WHITFIELD: All right. The White House has waived privilege on a secretly-recorded conversation between Donald Trump and long-time fixer Michael Cohen. Well that means the FBI can now assess the recording as part of an investigation into Trump's former lawyer. On that particular tape, then candidate Trump and Cohen are reportedly heard discussing a payment to a former Playboy model, and it is not the only recording that Cohen has made.

Here's CNN justice correspondent Jessica Schneider.

(BEGIN VIDEOTAPE)

JESSICA SCHNEIDER, CNN JUSTICE CORRESPONDENT (voice over): Michael Cohen secretly recorded multiple conversations with Donald Trump, sources tell CNN. And those tapes are now in the hands of federal investigators.

Two months before the election, Cohen recorded a conversation with Trump discussing a payment to the former Playboy model Karen McDougal. That's according to Trump's current attorney Rudy Giuliani.

McDougal claims she had a nearly yearlong affair with the President right after Melania gave birth to Barron in 2006.

[11:30:00] KAREN MCDOUGAL, ALLEGES AFFAIR WITH DONALD TRUMP: I was attracted to him, yes. He is a nice-looking man and, you know, I liked his charisma.

SCHNEIDER: McDougal has said Trump tried to hand her cash after their first night together.

MCDOUGAL: After we had been intimate, he tried to pay me and --

1130

[11:30:00]

(BEGIN VIDEO CLIP)

JESSICA SCHNEIDER, CNN JUSTICE CORRESPONDENT (voice-over): -- tics.

KAREN MCDOUGAL, FORMER PLAYBOY MODEL: I was attracted to him, yes. He's a nice-looking man and you know, I like his charisma.

SCHNEIDER: McDougal has said Trump tried to hand her cash after their first night together.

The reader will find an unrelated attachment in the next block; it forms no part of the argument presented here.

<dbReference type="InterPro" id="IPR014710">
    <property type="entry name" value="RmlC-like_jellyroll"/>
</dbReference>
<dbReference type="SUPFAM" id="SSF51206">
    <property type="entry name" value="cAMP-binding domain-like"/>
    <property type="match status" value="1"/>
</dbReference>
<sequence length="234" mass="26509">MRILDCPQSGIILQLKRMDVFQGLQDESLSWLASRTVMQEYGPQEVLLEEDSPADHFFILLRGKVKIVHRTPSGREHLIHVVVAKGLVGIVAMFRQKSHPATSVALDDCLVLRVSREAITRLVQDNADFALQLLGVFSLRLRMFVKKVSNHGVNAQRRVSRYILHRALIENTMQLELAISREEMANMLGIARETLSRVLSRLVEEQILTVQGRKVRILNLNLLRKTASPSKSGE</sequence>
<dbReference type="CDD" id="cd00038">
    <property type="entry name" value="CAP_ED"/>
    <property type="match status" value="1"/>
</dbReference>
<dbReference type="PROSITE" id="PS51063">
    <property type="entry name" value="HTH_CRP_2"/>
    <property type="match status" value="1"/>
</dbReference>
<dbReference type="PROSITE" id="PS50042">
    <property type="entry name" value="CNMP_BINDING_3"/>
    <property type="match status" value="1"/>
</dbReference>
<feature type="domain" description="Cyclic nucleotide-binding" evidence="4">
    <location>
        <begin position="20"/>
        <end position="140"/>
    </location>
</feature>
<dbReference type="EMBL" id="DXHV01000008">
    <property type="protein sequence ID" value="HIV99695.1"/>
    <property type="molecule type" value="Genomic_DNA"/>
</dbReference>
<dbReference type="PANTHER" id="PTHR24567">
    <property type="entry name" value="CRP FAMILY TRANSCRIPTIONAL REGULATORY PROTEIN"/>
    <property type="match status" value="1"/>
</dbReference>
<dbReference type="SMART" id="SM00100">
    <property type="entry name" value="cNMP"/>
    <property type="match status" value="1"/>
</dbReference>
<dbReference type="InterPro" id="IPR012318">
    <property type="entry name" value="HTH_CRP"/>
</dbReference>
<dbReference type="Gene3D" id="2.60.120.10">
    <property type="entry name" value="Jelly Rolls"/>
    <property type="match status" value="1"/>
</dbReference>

MCDOUGAL: After we had been intimate, he tried to pay me, and I actually didn't know how to take that.

ANDERSON COOPER, CNN ANCHOR: Did he actually try to hand you money?

MCDOUGAL: He did.

SCHNEIDER: Trump denies the affair. McDougal says she didn't take the money that night, but McDougal eventually sold her story to the "National Enquirer" for $150,000. The tabloid never published it. Giuliani told CNN that Trump didn't know he was being recorded during that discussion, but on the tape Trump and Cohen discussed buying the rights to McDougal's story from AMI, the parent company of "The Enquirer."

Trump advised Cohen to pay by check so that it could be documented according to Giuliani. The reporting was one of several seized by the FBI during a raid of Cohen's hotel room, apartment, and office back in April.

There are other tapes of Michael Cohen and other powerful individuals that the FBI seized, beyond the president, that could be embarrassing for the people on the tape and for Cohen, according to a source familiar with those tapes.

Prosecutors in New York City are examining possible election law violations related to payments Michael Cohen made to women who alleged sexual encounters with Trump. Adult film actress, Stormy Daniels, received $130,000 to keep quiet about an alleged affair. She since sued Trump over that agreement. Daniels' attorney is now urging Cohen to release the recordings.

MICHAEL AVENATTI, STORMY DANIELS' ATTORNEY: If Michael Cohen in fact is a true patriot as he wants the American people to believe and as Lanny Davis wants the American people to believe, then Michael Cohen should release all of the audio recordings. And I will tell you for a fact there's more than one, there's multiple recordings, and all of them should be released for the benefit of the American public.

SCHNEIDER: For now, Michael Cohen isn't commenting. He has been seen on the streets of New York City, but stayed mostly silent at least publicly. He sat down with ABC Anchor George Stephanopoulos off camera earlier this month, signaling his willingness to work with Special Counsel Robert Mueller, stressing his family, not the president, comes first.

And late last night after a week of twisted words from the White House regarding Russia, Cohen quoted the legendary broadcaster, Walter Cronkite, and said, "It has never been more important than it is now for everyone to distinguish between innuendo and fact." Jessica Schneider, CNN, Washington.

(END VIDEOTAPE)

FREDRICKA WHITFIELD, CNN ANCHOR: Let's talk more about all of this. With me right now, Michael Zeldin, CNN legal analyst and former federal prosecutor, and Sahil Kapur, a political reporter for "Bloomberg." Good to see you both.